When berberines are dosed properly, a patient feels better, because of direct antiviral and anti-inflammatory action, which keeps sinuses clearer and reduces symptoms. Two capsules with each meal (three times a day) for one week usually works wonders. Botanicals are a “go-to” for immune support during the winter or whenever the risk of infectious illness arises. But in order for these therapies to be effective, the basic nutritional needs of the immune system must be met. Research and clinical practice has taught us a lot about the necessary nutrition foundations for supporting healthy immune response to infectious illness, which includes adequate Vitamins A, D, C and zinc. We’re very familiar with the importance of Vitamin C for immune health, and there has been a lot of recent focus on the importance of adequate Vitamin D. So let’s take a closer look at some facts about Vitamin A and zinc.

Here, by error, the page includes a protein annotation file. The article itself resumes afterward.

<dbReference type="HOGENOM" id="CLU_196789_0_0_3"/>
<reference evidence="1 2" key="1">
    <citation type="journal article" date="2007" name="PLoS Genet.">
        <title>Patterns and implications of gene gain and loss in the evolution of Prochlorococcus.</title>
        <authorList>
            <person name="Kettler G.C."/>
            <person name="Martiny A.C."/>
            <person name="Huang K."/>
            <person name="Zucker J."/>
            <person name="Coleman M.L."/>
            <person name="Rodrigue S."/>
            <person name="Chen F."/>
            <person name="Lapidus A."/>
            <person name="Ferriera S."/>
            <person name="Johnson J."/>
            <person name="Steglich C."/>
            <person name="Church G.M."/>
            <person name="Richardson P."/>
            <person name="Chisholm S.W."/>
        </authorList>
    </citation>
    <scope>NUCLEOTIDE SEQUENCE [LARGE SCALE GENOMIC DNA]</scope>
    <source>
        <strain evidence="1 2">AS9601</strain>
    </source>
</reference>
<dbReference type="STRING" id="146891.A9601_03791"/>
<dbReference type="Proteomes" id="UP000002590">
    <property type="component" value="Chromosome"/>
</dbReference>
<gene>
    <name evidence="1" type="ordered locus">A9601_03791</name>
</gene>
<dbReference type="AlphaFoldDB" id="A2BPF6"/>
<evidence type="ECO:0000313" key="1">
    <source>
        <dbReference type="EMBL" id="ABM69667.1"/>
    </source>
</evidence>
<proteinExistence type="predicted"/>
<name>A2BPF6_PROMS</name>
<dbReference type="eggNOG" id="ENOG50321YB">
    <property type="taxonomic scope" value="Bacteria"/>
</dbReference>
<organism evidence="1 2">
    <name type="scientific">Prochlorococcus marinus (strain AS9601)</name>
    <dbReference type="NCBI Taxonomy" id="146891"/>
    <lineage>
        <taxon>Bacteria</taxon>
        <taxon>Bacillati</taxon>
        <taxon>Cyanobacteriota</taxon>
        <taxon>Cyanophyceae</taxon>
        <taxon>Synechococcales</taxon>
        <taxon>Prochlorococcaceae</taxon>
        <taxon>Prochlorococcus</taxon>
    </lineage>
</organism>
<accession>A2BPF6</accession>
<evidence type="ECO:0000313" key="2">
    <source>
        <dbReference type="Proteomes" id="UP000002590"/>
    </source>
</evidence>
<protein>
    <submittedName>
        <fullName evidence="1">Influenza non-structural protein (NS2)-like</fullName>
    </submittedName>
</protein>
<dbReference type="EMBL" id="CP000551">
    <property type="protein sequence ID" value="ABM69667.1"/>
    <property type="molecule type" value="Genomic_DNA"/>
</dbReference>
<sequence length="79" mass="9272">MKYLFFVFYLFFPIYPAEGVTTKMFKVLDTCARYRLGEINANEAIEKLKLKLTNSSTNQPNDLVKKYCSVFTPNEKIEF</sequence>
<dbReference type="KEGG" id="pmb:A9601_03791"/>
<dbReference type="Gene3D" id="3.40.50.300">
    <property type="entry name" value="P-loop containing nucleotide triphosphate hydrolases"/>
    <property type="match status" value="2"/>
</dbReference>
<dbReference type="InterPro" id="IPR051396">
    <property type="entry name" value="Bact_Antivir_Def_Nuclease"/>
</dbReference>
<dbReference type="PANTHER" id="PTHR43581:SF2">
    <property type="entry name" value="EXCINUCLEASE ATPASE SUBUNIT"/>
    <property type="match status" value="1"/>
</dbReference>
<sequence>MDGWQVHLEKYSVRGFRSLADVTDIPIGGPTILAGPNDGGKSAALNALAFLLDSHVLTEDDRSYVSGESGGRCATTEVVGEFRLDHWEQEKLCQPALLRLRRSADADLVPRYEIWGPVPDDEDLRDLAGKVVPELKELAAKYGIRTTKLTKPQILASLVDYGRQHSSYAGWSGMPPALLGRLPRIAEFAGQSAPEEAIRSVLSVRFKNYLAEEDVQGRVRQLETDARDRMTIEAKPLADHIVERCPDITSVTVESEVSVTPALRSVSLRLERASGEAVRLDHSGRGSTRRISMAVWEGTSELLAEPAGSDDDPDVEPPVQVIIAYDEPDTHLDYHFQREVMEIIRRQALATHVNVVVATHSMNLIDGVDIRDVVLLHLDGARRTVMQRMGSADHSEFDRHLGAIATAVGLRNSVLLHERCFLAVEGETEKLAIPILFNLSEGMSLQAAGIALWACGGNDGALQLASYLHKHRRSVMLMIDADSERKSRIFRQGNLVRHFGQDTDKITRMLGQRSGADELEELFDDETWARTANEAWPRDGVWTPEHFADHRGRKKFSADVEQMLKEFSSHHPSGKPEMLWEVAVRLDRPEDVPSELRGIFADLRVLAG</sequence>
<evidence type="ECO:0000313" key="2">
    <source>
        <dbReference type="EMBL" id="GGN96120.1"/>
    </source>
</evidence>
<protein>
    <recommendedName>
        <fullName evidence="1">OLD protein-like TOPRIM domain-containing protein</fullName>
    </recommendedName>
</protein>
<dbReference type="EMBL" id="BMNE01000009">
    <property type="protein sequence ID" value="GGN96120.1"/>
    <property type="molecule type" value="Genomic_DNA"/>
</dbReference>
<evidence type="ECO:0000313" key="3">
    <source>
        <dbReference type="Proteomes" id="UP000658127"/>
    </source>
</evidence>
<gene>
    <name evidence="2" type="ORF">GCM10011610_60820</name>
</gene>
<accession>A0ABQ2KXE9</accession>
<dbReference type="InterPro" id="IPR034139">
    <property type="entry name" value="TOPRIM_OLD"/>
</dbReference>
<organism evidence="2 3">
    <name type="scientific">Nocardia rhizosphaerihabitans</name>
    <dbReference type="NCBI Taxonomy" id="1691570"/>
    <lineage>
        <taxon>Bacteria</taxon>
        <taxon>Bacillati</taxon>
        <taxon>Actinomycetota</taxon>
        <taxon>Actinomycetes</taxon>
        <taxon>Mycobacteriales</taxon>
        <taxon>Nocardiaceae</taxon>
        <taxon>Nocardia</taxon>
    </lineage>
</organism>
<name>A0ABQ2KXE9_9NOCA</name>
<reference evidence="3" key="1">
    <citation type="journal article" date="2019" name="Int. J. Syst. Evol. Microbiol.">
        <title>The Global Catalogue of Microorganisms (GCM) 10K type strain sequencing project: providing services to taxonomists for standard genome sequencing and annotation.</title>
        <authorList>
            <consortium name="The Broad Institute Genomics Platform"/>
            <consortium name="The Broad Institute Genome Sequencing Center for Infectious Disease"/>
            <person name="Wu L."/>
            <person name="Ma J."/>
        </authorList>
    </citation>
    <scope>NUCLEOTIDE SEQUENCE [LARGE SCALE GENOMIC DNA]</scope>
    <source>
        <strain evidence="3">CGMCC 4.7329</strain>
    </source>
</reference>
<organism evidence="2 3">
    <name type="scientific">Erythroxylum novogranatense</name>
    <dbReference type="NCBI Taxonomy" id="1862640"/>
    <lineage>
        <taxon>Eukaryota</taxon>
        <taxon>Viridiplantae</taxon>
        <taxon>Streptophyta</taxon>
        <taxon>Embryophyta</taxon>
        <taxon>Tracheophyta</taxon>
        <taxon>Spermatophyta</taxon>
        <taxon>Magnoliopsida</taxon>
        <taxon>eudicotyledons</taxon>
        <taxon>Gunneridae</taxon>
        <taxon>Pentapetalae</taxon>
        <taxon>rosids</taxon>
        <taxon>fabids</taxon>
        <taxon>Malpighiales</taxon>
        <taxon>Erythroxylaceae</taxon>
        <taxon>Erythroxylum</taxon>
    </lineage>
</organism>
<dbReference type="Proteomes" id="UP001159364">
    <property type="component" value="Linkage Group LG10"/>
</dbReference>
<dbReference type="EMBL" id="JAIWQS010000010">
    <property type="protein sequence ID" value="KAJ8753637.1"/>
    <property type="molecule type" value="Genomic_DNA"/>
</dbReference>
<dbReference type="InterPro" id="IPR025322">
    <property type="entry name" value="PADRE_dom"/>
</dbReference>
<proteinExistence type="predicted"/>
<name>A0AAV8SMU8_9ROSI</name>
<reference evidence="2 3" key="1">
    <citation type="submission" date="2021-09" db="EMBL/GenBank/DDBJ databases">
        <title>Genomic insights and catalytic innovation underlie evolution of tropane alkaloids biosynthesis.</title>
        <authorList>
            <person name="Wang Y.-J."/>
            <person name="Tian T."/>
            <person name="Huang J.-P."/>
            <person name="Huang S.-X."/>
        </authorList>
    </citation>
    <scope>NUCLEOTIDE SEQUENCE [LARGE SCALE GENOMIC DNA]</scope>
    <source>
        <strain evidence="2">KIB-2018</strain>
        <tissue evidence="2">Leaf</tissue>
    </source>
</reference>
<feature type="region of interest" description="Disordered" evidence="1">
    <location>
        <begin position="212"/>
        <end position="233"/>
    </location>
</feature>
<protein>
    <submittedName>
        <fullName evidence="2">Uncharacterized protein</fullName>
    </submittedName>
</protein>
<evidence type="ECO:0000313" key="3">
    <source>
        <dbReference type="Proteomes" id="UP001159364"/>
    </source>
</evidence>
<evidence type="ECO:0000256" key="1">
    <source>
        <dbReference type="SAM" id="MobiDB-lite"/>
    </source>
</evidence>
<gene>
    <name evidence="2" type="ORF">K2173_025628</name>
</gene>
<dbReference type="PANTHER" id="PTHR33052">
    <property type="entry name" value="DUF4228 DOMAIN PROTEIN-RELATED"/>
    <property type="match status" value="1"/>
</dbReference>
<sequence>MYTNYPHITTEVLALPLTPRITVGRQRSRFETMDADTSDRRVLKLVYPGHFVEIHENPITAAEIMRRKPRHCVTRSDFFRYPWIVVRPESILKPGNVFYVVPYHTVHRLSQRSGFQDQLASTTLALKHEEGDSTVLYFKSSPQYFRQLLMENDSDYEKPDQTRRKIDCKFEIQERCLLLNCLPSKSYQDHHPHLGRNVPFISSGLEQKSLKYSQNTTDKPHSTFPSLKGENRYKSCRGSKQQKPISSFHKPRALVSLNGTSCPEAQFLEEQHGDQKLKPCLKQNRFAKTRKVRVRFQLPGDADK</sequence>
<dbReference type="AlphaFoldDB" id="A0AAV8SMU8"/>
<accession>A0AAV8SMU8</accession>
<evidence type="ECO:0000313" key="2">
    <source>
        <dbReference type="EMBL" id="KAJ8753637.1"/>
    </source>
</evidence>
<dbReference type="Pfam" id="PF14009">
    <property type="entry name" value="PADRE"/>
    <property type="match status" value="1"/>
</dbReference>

Vitamin A is so critical to healthy immune function that the World Health Organization (WHO) promotes Vitamin A supplementation as an essential child survival intervention in developing countries.4 Vitamin A alone, as a single intervention, helps reduce mortality from infection by strengthening the immune system. So what has research shown us about the relationship between Vitamin A and infection? Infection provokes an acute response, reducing the synthesis of retinol-binding protein in the liver and thereby decreasing circulating Vitamin A levels.5,6 Adding insult to injury, infection and fever increase urinary excretion of Vitamin A.7 So, infections may decrease Vitamin A status, which can in turn affect one’s immune status and ability to fight the infection, especially if Vitamin A status is poor or marginal to begin with.